What happens when you mix the bad mood and aggressiveness of punk, the loudest disco/funk euphoria and a guy dressed in lycra shorts on a stage? What happens is that you actually got a master gig of the band with the most difficult name on the music landscape. !!! (or Chk Chk Chk, according to them) land in Spain today to present “As If”, their party album, playing in Barcelona and Madrid first and finishing their tour at the BIME festival at the end of the month. Over the top Nic Offer’s band have been rewarding us with parties since 2001; their gigs have always been a synonym of crazy, ecstasy and dislocated knees. We only have to think about the show they offered at the Primavera Sound dressed up as zumba teachers. We hope they bring a sanitary help team with them, because taking into account the mega hit their new “Freedom ’15” is, people are in risk of a heart attack.
It’s annoying when people can make something outstanding from everyday objects; that girl that just using felt, surimi, erasers or whatever she finds on her way makes a live scale Sixtine Chapel reproduction or that dude that invents a new type of fuel out of human sweat (if you do exist, indeed, you are annoying).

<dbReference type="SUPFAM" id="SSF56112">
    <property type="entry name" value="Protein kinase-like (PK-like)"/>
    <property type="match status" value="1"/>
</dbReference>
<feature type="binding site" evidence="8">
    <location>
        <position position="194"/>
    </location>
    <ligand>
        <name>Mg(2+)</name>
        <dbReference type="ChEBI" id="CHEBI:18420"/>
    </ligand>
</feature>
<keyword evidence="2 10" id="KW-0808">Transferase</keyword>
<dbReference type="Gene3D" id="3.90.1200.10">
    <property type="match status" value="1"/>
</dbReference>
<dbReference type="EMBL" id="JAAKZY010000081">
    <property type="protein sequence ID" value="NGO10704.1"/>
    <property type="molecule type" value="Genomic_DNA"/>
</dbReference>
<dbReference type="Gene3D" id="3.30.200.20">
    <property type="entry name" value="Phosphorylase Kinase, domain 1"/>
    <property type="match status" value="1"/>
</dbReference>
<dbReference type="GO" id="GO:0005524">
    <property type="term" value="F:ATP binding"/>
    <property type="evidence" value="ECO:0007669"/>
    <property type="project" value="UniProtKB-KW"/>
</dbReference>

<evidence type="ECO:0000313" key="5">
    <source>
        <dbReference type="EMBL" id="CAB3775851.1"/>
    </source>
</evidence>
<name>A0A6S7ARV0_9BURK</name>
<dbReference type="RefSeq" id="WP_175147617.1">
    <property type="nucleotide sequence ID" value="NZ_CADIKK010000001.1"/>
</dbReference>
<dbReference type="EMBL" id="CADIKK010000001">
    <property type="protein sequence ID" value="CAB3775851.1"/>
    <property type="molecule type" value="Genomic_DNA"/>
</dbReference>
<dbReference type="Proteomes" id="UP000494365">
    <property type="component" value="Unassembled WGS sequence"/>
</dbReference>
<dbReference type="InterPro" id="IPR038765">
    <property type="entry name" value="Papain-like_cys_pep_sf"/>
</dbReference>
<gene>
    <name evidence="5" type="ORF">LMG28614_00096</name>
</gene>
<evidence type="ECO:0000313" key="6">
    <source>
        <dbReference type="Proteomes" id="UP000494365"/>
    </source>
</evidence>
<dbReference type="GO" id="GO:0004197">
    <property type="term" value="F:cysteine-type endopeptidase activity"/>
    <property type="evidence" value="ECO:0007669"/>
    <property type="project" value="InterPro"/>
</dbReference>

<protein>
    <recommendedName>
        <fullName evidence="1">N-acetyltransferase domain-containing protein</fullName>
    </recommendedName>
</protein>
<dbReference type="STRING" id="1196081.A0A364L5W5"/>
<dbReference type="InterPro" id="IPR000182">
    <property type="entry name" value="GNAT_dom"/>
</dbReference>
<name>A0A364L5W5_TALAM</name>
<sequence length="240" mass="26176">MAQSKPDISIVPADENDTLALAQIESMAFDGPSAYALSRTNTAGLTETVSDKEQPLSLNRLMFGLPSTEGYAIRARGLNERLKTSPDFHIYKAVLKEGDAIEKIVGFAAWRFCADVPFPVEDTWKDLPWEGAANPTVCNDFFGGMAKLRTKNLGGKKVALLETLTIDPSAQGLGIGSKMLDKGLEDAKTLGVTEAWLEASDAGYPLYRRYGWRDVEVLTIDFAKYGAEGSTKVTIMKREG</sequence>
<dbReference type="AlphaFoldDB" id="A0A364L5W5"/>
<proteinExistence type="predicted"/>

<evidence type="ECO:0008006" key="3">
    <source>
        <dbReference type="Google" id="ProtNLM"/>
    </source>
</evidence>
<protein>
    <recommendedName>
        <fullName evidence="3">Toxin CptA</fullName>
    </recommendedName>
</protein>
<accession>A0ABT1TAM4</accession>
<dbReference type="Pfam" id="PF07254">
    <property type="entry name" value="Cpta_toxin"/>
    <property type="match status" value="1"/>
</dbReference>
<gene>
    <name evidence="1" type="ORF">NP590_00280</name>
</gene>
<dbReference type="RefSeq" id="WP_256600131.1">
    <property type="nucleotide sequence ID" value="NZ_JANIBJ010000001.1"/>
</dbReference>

Matthias Heiderich is a little bit annoying, what can we say. There were you pass with your head down low, thinking in your, well, thoughts, he can actually look around and build amazing images and compositions capturing architecture, colour, materials and, incredibly, static movement. And he makes you feel a bit like a procrastinator, like someone who loses her time instead of making Art. Matthias says no to studios, his place is the streets, as many gangsters would say.
The World Health Organization thinks that Monday hangovers are not bad enough, so following a sadic strategy they’ve decided to let this bomb news out early in the morning. That’s how today the whole world nearly choked on their breakfast reading that all processed meat, and specially red meat, is as carcinogen as plutonium, tobacco or Furbys.
With tears in our eyes we say goodbye to bacon, sausage, hamburger, meatball, chorizo and ham full breakfasts. Butcher’s, sausage rolls and half of Spanish restaurants will shut down letting the world become a grayer and cholesterol free place.
In the near future, when the vegan lobby rules the Earth, we will bring back Brian Finke‘s National Geographic commissioned photography series. Here he shows the wonders of the meat industry; from the death of a young calf to children in morbid obesity risk. Fat and guts fuelled pictures that we will look at with a melancholic sigh while we have a sad celery sandwich for breakfast.
In La Monda Magazine we get hypnotized by slot machines, peepshow bars and fair rides; doctors have already said that if we follow on this path we’d end up in a seizure, but we don’t care.